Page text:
(Economic Policy Journal) Commercial properties hit by the economic effects of coronavirus related lockdowns could have lost one-quarter of their value or more, reports the Financial Times.
Properties that have gotten into trouble are being written down by 27 percent on average, data from Wells Fargo shows.
The paper reports on the problems in the hotel sector:
Recent examples show hotels being especially hard hit, given the collapse in tourism and business travel. A Crowne Plaza hotel in Houston was valued at $25.9m this month, down 46 per cent from when it was bundled into a CMBS deal in 2014. The hotel, which sits just off the Katy Freeway has not paid its mortgage since March and was transferred to the special servicer in May.
The Holiday Inn La Mirada, about 20 minutes drive from the centre of Los Angeles, was recently valued at $22.1m, down 27 per cent since it was securitised in 2015, having not paid its mortgage since April. Another Holiday Inn in Columbia, Tennessee, had its appraised value cut by 37 per cent this month to $7.7m.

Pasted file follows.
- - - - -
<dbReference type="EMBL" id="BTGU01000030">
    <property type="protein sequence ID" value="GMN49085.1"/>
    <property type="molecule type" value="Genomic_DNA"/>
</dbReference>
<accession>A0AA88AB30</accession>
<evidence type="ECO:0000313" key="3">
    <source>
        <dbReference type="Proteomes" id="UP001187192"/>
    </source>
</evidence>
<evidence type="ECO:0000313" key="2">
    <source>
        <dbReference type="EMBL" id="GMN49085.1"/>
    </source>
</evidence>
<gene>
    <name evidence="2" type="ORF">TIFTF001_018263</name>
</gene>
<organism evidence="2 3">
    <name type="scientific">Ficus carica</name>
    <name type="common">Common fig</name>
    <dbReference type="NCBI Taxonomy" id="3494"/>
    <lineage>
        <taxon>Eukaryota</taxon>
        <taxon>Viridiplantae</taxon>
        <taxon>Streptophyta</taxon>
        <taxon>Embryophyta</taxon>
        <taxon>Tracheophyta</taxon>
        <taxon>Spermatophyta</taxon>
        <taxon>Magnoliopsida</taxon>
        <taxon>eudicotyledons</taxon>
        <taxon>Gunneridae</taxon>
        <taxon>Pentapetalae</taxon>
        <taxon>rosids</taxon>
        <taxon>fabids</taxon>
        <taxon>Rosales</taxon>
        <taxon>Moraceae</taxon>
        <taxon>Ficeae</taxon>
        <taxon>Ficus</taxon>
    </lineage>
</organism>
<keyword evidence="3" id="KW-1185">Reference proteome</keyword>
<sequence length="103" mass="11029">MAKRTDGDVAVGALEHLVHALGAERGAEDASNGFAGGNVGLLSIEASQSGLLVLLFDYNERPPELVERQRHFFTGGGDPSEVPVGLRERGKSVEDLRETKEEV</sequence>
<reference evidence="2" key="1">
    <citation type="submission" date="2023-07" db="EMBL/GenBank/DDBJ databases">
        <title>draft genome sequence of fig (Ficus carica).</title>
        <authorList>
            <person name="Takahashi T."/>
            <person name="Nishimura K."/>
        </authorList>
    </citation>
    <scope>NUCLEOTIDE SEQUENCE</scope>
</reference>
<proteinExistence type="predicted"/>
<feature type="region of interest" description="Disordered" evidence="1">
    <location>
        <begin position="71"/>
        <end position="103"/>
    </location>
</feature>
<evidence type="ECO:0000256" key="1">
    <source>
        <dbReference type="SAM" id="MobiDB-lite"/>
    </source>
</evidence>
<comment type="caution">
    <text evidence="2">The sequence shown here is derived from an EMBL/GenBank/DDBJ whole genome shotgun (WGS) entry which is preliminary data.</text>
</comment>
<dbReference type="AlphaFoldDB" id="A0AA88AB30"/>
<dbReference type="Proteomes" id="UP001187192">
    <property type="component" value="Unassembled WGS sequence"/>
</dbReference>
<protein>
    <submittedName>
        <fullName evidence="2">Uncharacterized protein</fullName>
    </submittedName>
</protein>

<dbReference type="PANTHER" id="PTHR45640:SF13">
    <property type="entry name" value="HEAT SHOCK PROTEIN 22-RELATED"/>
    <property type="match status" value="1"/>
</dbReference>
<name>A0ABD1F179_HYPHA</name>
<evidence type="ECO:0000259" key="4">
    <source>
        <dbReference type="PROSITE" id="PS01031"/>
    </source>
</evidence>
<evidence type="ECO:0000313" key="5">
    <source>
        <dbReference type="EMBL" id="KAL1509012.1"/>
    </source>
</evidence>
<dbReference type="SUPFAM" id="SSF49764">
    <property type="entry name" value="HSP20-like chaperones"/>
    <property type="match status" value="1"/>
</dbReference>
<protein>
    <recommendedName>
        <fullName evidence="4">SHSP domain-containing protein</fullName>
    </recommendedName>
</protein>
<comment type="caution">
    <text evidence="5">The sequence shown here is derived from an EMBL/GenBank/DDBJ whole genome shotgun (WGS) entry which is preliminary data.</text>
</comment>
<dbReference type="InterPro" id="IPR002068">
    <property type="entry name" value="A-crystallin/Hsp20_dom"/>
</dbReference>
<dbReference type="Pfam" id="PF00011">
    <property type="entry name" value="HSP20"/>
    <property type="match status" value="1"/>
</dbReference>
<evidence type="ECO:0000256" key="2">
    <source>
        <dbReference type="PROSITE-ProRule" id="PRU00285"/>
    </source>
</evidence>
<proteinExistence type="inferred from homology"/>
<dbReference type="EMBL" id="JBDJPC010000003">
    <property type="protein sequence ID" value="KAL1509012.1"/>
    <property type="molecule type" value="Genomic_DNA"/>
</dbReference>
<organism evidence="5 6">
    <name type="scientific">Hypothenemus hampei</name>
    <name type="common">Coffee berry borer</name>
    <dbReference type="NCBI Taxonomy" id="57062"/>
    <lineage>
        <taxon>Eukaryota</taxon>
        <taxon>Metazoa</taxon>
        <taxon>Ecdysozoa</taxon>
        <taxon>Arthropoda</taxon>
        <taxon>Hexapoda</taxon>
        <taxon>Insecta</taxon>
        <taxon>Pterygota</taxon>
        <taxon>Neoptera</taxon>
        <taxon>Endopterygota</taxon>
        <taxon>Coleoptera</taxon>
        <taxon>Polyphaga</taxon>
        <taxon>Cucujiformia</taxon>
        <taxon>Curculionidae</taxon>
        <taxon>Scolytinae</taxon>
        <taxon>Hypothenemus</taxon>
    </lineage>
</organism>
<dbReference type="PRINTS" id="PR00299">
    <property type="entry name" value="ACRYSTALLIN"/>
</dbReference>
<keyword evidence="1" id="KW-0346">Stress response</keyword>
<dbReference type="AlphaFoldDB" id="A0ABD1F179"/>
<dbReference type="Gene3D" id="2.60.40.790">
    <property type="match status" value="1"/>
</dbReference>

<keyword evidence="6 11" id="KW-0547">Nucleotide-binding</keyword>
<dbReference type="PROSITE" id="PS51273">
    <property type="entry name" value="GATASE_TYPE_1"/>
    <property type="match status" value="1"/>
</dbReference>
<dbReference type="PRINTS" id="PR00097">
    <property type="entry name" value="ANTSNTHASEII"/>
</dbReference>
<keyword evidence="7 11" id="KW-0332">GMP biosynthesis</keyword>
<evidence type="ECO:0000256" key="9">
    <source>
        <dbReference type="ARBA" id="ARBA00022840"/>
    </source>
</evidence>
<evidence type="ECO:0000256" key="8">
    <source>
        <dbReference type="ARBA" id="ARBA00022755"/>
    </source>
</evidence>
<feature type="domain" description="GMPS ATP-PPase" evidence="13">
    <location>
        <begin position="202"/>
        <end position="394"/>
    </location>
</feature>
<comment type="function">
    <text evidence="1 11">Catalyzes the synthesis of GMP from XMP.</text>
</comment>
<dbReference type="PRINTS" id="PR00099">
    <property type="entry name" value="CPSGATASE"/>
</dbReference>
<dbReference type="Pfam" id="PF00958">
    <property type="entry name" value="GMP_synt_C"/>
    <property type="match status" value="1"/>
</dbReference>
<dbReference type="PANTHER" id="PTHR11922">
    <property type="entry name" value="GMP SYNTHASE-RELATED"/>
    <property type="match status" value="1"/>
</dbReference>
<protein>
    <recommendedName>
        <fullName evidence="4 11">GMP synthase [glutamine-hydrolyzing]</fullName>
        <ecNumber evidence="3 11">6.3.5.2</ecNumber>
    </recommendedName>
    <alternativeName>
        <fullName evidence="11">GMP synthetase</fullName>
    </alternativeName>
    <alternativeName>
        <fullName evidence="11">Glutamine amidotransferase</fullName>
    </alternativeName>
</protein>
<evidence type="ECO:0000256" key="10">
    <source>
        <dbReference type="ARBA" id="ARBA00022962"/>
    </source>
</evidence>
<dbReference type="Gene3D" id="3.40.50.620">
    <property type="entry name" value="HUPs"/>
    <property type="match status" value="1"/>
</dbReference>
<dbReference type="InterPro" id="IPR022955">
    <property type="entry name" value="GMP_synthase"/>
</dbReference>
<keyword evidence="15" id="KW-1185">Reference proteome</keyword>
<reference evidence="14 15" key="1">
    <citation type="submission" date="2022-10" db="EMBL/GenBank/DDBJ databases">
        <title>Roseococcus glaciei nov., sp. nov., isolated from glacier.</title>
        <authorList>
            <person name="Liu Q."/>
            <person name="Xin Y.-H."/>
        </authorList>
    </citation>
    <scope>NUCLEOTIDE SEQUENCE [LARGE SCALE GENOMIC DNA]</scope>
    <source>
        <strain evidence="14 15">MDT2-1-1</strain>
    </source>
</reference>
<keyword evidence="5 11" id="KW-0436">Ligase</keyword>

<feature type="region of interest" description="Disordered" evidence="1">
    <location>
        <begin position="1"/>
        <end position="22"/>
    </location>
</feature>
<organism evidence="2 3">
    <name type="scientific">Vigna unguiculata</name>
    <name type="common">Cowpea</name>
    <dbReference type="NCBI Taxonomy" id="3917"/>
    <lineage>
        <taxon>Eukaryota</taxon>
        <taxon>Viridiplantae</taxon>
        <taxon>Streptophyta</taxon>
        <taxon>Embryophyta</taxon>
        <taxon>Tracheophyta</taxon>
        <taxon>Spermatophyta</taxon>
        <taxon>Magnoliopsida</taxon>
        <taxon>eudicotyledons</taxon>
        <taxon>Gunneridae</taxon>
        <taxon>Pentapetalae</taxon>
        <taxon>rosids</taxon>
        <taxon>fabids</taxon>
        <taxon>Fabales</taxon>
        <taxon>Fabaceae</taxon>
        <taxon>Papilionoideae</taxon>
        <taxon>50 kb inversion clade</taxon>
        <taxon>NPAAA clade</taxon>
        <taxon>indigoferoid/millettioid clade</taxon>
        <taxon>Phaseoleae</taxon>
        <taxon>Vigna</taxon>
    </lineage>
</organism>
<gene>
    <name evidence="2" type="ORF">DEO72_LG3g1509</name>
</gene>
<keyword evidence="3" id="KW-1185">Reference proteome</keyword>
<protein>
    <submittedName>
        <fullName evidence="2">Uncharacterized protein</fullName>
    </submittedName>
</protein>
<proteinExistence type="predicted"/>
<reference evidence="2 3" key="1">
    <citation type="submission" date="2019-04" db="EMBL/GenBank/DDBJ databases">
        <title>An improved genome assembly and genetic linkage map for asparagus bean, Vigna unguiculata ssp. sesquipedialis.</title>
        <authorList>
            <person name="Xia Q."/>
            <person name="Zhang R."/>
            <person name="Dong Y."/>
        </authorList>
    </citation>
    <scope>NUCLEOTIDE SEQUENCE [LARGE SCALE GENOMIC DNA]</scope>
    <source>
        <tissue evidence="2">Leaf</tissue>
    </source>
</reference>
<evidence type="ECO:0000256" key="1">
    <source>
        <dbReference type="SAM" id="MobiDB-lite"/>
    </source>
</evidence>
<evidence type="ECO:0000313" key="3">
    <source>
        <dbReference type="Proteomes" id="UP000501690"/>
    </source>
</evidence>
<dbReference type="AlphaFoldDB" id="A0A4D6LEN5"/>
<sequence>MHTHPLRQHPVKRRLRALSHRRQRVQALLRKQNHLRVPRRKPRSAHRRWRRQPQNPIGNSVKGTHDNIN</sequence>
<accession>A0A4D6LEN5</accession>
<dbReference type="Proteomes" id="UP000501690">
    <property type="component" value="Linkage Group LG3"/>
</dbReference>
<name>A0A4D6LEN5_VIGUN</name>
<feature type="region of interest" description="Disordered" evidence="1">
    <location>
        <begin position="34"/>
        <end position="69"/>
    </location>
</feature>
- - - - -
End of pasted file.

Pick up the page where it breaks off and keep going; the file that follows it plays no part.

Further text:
Don’t let anyone tell you how this all plays out. No one knows.
The departures from high tax, heavily regulated cities and states may mean that some properties never recover.
The post-lockdown economic environment remains unclear.
It makes sense for employers who can efficiently monitor employees who work from home to encourage them to do so. The lockdowns have taught firms this. It saves on office space and saves on the burden of maintaining employees in high-cost regions.